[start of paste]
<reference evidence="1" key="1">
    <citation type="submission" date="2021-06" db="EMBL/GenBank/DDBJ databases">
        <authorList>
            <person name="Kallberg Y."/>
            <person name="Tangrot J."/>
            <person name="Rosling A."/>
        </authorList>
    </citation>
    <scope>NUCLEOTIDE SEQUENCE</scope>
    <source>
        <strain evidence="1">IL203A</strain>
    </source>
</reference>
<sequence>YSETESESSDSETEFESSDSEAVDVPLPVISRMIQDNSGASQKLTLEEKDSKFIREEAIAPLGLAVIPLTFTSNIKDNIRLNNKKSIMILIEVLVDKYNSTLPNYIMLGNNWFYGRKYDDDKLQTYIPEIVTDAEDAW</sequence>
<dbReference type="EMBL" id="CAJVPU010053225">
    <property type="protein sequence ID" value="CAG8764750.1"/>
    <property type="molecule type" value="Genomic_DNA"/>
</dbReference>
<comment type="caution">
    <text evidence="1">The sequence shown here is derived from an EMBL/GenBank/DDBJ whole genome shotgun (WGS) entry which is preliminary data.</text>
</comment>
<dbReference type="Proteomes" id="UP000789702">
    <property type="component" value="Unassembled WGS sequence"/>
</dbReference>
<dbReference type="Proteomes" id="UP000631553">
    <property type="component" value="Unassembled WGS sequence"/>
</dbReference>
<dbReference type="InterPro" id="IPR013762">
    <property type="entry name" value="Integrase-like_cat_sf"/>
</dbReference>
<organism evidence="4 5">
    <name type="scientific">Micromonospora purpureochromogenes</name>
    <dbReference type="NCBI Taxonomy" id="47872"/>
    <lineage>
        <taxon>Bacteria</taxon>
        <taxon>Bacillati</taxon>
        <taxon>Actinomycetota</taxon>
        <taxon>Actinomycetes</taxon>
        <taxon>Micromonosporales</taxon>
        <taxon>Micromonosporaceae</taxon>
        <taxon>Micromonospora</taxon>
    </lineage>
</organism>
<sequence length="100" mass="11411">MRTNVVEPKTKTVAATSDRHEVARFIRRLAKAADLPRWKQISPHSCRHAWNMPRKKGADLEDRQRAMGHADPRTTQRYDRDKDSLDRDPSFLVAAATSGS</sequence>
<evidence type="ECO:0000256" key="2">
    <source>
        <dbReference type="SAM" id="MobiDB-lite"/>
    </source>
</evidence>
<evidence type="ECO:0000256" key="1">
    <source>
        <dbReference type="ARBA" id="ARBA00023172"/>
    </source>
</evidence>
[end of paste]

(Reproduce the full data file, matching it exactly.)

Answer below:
<reference evidence="1" key="1">
    <citation type="submission" date="2021-06" db="EMBL/GenBank/DDBJ databases">
        <authorList>
            <person name="Kallberg Y."/>
            <person name="Tangrot J."/>
            <person name="Rosling A."/>
        </authorList>
    </citation>
    <scope>NUCLEOTIDE SEQUENCE</scope>
    <source>
        <strain evidence="1">IL203A</strain>
    </source>
</reference>
<sequence>YSETESESSDSETEFESSDSEAVDVPLPVISRMIQDNSGASQKLTLEEKDSKFIREEAIAPLGLAVIPLTFTSNIKDNIRLNNKKSIMILIEVLVDKYNSTLPNYIMLGNNWFYGRKYDDDKLQTYIPEIVTDAEDAW</sequence>
<dbReference type="EMBL" id="CAJVPU010053225">
    <property type="protein sequence ID" value="CAG8764750.1"/>
    <property type="molecule type" value="Genomic_DNA"/>
</dbReference>
<comment type="caution">
    <text evidence="1">The sequence shown here is derived from an EMBL/GenBank/DDBJ whole genome shotgun (WGS) entry which is preliminary data.</text>
</comment>
<dbReference type="Proteomes" id="UP000789702">
    <property type="component" value="Unassembled WGS sequence"/>
</dbReference>
<dbReference type="Proteomes" id="UP000631553">
    <property type="component" value="Unassembled WGS sequence"/>
</dbReference>
<dbReference type="InterPro" id="IPR013762">
    <property type="entry name" value="Integrase-like_cat_sf"/>
</dbReference>
<organism evidence="4 5">
    <name type="scientific">Micromonospora purpureochromogenes</name>
    <dbReference type="NCBI Taxonomy" id="47872"/>
    <lineage>
        <taxon>Bacteria</taxon>
        <taxon>Bacillati</taxon>
        <taxon>Actinomycetota</taxon>
        <taxon>Actinomycetes</taxon>
        <taxon>Micromonosporales</taxon>
        <taxon>Micromonosporaceae</taxon>
        <taxon>Micromonospora</taxon>
    </lineage>
</organism>
<sequence length="100" mass="11411">MRTNVVEPKTKTVAATSDRHEVARFIRRLAKAADLPRWKQISPHSCRHAWNMPRKKGADLEDRQRAMGHADPRTTQRYDRDKDSLDRDPSFLVAAATSGS</sequence>
<evidence type="ECO:0000256" key="2">
    <source>
        <dbReference type="SAM" id="MobiDB-lite"/>
    </source>
</evidence>
<evidence type="ECO:0000256" key="1">
    <source>
        <dbReference type="ARBA" id="ARBA00023172"/>
    </source>
</evidence>